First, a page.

If you’re anything like me, working on your bike is half the fun of owning it. Sure, you can have a bike shop do maintenance for you, and if it’s a big job requiring specialty tools, this might be a good idea. For me, I want to know every part of my bike inside and out, know what makes it go, and know how to take it apart and put it back together. I’m working on overhauling my commuter bike, a Montague Boston, and making it truly custom with all new components. Last time, I stripped most of the old parts that had been beat up from 2 years of all weather commuting. I pulled the crankset, removed the bottom bracket and old brakes, and gave the frame a thorough cleaning.

Now it’s time to take a look at the headset, the set of bearings that allow the front fork to rotate freely in the frame. There are essentially two types of bicycle headsets; threaded, and threadless. A threaded headset, surprisingly, uses a fork with a threaded steerer tube. The top of the headset is a large lock nut which threads onto the fork, and when tightened, sets the compression on the bearings. The headset on my Boston is threadless. The stem clamps directly around the steerer tube and is simply pushed down against the headset bearings to provide compression. This is a more recent design and has become very popular on modern road and mountain bikes. It’s simpler, easier to install and maintain, and doesn’t require anything more than an allen key to take apart.

Start by removing the top cap. This bolt threads into a star nut which is wedged inside the steerer tube. When tightened, it pushes the stem down against the headset to compress the bearings:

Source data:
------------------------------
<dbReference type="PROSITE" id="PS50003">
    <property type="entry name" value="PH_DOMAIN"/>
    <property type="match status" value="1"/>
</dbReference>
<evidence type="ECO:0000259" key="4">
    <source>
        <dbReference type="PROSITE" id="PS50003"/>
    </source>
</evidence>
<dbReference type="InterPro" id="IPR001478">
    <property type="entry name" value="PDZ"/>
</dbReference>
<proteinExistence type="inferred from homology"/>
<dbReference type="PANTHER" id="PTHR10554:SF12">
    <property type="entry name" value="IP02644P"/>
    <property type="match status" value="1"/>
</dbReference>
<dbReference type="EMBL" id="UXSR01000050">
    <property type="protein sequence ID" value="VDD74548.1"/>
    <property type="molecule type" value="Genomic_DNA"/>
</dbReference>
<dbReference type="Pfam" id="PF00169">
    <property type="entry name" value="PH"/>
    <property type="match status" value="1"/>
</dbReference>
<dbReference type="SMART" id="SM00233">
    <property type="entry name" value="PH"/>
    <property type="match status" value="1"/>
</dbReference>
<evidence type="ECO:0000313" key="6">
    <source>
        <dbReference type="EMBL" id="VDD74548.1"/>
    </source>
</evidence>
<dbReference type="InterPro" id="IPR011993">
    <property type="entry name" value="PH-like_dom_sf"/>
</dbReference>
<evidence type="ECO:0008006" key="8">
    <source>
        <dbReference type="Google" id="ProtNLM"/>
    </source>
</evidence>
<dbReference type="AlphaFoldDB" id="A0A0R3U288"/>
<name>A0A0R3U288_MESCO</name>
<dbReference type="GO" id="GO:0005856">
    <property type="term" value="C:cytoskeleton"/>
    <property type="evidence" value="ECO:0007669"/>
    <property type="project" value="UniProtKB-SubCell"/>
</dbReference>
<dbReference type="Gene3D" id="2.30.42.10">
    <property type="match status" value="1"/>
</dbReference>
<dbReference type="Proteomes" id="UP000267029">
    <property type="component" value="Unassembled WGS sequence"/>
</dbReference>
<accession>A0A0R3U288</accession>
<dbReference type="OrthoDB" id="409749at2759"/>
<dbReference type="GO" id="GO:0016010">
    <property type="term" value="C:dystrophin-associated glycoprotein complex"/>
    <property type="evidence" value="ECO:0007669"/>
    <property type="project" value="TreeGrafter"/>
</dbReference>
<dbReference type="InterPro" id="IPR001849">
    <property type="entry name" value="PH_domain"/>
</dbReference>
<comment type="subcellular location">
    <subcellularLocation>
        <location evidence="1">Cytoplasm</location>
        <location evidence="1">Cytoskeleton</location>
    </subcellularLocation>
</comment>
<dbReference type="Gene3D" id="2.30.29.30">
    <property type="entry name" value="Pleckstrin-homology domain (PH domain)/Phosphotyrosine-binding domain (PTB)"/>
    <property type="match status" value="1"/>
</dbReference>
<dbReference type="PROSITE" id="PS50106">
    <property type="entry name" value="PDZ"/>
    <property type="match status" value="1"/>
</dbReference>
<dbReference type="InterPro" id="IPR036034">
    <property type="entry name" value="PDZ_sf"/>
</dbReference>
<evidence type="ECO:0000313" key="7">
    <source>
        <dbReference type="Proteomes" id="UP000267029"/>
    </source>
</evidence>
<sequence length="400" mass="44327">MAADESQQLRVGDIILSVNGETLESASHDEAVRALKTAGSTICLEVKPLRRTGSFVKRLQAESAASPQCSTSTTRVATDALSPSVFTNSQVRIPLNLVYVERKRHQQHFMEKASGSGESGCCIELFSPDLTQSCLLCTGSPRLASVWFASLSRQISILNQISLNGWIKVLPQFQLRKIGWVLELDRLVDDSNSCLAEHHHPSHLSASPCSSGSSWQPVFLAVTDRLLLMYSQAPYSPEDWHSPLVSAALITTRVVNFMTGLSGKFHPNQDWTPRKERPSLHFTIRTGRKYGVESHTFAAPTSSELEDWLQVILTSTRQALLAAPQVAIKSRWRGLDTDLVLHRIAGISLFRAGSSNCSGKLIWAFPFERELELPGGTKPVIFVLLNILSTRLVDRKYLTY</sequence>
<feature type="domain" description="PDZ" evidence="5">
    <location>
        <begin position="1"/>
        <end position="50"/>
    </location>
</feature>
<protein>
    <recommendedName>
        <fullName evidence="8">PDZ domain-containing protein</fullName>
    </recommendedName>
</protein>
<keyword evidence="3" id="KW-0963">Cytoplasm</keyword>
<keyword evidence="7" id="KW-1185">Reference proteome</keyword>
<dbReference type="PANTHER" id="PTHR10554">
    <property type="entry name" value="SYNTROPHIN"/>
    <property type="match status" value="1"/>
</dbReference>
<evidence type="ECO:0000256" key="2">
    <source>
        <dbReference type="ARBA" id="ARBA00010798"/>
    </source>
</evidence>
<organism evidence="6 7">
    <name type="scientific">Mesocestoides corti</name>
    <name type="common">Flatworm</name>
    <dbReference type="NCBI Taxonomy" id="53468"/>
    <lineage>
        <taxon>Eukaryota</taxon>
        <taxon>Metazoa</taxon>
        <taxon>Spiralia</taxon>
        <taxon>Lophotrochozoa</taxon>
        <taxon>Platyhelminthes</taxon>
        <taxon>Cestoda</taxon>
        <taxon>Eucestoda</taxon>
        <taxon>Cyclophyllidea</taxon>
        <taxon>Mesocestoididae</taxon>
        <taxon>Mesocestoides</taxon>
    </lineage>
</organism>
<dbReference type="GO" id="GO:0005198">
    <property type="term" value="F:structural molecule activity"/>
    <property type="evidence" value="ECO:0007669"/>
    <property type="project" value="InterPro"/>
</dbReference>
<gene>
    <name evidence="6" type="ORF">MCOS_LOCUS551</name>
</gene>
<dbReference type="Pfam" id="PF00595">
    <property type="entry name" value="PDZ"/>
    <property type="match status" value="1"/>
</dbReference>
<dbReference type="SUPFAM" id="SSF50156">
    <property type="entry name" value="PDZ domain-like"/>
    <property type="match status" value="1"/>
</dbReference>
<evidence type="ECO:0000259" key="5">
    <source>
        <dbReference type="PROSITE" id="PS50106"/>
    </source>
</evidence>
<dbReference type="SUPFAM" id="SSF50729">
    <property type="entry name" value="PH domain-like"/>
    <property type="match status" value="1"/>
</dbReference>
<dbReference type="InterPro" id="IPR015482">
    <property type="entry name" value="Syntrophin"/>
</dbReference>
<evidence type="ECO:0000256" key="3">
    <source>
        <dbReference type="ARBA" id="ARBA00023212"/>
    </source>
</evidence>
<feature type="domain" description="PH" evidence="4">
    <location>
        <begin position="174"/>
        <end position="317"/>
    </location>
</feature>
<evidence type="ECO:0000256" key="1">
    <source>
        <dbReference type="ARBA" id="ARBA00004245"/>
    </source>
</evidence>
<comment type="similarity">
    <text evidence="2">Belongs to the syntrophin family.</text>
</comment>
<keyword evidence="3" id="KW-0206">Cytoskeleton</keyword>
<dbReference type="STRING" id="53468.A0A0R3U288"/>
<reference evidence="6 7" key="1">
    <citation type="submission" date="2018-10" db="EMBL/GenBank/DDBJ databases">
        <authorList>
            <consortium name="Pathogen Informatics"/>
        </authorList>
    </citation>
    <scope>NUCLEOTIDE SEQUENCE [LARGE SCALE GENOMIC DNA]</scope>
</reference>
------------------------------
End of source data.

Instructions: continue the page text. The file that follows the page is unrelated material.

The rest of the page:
In order to get at the headset bearings, you’ll need to remove the stem completely. Simply loosen the two bolts that clamp it to the fork, and slide it up and off:

At this point, the fork will be free to slide down and out of the frame. Part of the headset is a circular wedge, or compression ring, that fits snugly around the top of the steerer tube. Sometimes it does it’s job a bit too well and the fork gets stuck in the frame. If this is the case, just give the top of the steerer tube a tap with a rubber mallet:

As you remove the fork, you’ll see there are several parts to the headset, both above and below the frame’s head tube. As you take them off, try to keep them in order to make re-installation easier. The headset also includes the cups that are press fit into the frame, and the crown race which is pressed onto the base of the fork’s steerer tube. We’ll leave those in place and give everything a thorough cleaning:

My headset bearings were pretty dirty and gummed up with debris, so it’s no wonder they weren’t turning smoothly. This headset uses caged ball bearings. They’re easy to clean, and difficult to lose. As you can see above, they came out looking pretty good. Some headsets have sealed cartridge bearings, some have loose ball bearings, but with any of these designs, grease is your friend:

Make sure you’ve cleaned the inside of the cups that are still in the frame, and the crown race which is at the base of the steerer tube. Apply grease generously and put each part back around the steerer tube in the same order:

 Slide your (in this case new) stem on to the steerer tube, and push it down so it’s snug against the headset. The top of the stem should actually stick up above the top of the steerer tube by about 3-4mm. If it’s too short, add another spacer under the stem. Put the top cap back on, and thread the cap bolt back into the star nut. Make it snug, to compress the headset bearings, but don’t overtighten. If you do, it will be hard to turn the fork, and you’ll be putting extra wear on the bearings and cups.

Lastly, you need to secure the stem in place by clamping it to the steerer tube. These bolts are responsible for holding all of this together, so properly tightening them is extremely important. Check with your stem manufacturer for the recommended torque (it will probably be around 8 – 9N/m), and if possible, use a torque wrench to ensure they’re safely tightened.

With freshly cleaned and greased bearings, this fork turned effortlessly, a great improvement from it’s former state. My headset now feels nice and buttery 🙂

Next time, we’ll take a look at a new wheelset!

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